Amazon saw physical-store sales bounce back from a double-digit drop to a double-digit gain in reporting strong overall sales and earnings for its fiscal 2021 second quarter.
For the quarter ended June 30, net sales totaled $113.08 billion, up 27% from $88.91 billion a year earlier, Amazon said yesterday after the market close. Excluding a $2.5 billion positive impact from year-over-year foreign exchange rate changes, net sales grew 24%, the Seattle-based company noted.
Online sales climbed 16% to $53.16 billion (13% excluding foreign exchange) from $52.9 billion in the prior-year period. Sequentially, online sales inched up 0.5% from the first to second quarters.
Amazon’s physical store sales, which include Whole Foods Market, jumped 11% (10% excluding FX) to $4.2 billion in the second quarter from $3.77 billion a year ago. That followed a year-over-year decline of 16% (excluding FX) in the first quarter and marked the first year-over-year gain (excluding FX) for physical store sales since the fiscal 2020 first quarter. Brick-and-mortar store sales, however, rose 7.1% sequentially from the first to second quarters of fiscal 2021.
For the 2021 first half, Amazon’s overall net sales were $221.6 billion, up 34.8% from $164.36 billion in the first six months of 2020. Online sales surged 28.5% to $106.05 billion from $82.55 billion. First-half sales for physical stores dipped 3.5% to $8.12 billion in 2021 from $8.41 billion in 2020.
Amazon’s physical-store sales are generated primarily by its Whole Foods market unit and exclude online orders made via its brick-and-mortar brands, such as Prime delivery and pickup through Whole Foods stores. Currently, Amazon’s U.S. physical stores include 505 Whole Foods Markets, 15 Amazon Fresh grocery stores, one Amazon Go Grocery store, 16 Amazon Go convenience stores (with seven locations temporarily closed), 24 Amazon Books stores, 30 Amazon 4-Star outlets and seven Amazon pop-up locations. (Join Supermarket News for our webinar “Grocery and the Amazon Threat” on Wed., Aug. 2 at 2 p.m. EST.)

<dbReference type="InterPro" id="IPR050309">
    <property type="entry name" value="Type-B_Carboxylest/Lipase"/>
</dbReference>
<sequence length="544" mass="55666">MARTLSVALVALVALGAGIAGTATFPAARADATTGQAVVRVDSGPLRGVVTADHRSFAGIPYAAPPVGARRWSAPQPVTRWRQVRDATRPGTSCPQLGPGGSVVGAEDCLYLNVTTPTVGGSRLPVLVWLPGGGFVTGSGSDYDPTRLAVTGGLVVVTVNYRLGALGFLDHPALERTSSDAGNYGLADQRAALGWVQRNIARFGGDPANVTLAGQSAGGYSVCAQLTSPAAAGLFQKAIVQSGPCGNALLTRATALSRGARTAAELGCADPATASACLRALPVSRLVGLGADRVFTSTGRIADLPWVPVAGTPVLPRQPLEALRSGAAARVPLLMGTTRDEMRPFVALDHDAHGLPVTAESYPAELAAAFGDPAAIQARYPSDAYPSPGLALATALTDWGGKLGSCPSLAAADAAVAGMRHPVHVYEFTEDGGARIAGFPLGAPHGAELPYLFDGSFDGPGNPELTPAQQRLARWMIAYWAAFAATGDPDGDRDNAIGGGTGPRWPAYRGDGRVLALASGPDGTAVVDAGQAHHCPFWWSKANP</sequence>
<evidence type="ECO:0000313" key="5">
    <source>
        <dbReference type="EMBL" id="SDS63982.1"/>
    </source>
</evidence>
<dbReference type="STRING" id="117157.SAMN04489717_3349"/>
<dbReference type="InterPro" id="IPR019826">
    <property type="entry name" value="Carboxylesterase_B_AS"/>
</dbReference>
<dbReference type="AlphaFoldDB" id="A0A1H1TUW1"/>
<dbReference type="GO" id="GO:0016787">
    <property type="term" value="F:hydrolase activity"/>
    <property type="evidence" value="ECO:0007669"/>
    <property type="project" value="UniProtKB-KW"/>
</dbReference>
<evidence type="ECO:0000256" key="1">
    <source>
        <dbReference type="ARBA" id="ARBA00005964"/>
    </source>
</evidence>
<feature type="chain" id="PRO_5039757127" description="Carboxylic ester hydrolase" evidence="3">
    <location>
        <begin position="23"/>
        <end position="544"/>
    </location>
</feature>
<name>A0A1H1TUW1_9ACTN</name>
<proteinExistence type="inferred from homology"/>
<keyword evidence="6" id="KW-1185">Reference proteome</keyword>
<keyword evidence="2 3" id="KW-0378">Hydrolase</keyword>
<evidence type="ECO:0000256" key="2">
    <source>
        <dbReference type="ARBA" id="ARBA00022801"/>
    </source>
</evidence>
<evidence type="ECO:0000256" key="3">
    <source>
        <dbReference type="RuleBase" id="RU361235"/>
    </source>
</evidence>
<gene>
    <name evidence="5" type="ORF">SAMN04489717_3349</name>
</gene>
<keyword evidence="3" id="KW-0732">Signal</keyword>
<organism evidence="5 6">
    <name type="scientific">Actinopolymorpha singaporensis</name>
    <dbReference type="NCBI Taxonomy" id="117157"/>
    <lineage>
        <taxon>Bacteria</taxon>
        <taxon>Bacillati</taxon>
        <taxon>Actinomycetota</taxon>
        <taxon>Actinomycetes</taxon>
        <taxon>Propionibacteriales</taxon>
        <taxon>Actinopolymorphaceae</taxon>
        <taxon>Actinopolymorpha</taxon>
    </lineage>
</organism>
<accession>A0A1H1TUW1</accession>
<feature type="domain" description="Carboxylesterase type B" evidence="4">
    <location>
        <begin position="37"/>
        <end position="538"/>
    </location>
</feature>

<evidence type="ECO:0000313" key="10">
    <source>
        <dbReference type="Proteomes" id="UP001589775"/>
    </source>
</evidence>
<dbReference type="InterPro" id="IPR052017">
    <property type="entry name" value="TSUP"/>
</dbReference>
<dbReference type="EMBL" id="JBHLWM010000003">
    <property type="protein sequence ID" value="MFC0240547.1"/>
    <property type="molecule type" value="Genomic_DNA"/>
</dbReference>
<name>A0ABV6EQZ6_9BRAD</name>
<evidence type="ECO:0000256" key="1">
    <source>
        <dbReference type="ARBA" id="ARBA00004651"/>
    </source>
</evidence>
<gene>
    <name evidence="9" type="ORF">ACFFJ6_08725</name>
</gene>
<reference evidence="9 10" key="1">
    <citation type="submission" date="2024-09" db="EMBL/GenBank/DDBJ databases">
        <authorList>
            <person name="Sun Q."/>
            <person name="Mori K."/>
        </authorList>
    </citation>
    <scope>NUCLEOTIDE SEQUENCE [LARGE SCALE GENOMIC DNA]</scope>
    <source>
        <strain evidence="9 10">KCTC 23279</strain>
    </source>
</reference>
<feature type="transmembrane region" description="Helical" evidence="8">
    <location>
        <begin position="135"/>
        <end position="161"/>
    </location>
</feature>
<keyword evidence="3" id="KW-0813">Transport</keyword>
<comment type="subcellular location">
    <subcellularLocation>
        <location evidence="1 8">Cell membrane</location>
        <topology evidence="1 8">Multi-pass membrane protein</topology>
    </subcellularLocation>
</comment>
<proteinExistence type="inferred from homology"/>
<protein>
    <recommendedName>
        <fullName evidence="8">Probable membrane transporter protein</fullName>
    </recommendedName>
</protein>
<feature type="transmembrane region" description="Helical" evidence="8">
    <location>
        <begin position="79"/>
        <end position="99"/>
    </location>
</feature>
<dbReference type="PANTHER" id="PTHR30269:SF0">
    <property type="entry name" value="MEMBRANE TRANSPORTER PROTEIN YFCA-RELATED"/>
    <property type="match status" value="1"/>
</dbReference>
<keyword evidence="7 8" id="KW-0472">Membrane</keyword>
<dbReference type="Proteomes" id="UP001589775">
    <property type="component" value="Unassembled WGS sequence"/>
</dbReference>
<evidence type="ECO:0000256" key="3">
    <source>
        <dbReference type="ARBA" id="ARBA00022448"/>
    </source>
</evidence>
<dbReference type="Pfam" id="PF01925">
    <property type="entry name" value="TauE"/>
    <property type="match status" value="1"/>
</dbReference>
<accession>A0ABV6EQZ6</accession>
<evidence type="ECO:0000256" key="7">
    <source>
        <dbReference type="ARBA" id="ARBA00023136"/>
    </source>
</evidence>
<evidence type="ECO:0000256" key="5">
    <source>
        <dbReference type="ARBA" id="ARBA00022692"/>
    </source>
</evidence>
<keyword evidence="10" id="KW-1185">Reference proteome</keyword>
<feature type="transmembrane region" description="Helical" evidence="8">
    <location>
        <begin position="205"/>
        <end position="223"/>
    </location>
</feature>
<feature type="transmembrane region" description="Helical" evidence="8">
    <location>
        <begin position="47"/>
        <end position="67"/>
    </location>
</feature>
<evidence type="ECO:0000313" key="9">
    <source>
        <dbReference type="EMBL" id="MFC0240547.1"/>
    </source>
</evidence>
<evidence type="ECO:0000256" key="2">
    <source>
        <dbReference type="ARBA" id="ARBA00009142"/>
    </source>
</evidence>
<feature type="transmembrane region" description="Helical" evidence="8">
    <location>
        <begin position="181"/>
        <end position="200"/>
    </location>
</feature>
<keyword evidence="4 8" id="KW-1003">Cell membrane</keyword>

Six of the temporarily closed Amazon Go stores — one in Chicago, three in New York City, one in San Francisco and one in Seattle — are being renovated, according to Amazon. Updates include an expanded food selection for customers, such as drip coffee, espresso, fountain beverages and hot foods. The other temporarily shut Amazon Go store, a 450-square-foot, employee-only location in Seattle’s Macy’s building, remains closed for the time being because most of the Amazon staff there continue to work at home due to COVID-19.
Meanwhile, Amazon Fresh has grown from 12 to 15 U.S. locations since the end of the first quarter, including stores in Washington, D.C.’s Logan Circle on July 22 — the smallest thus far at 7,303 square feet — plus stores in Bellevue, Wash., on June 17 (25,000 square feet), and in Franconia, Va. (30,000 square feet), on May 27. The Bellvue location is the first U.S. Amazon Fresh opened with Amazon‘s “Just Walk Out” cashierless technology, which is slated to be brought to more of the banner’s stores. More Amazon Fresh stores are planned for California, Illinois, Maryland (including a location in Chevy Chase), New Jersey, Pennsylvania and Seattle. Amazon also now has five Amazon Fresh stores in the United Kingdom, with the first (at 2,500 square feet) opening in March in West London. The remaining Amazon Go Grocery store in Seattle is being transitioned to the Amazon Fresh banner.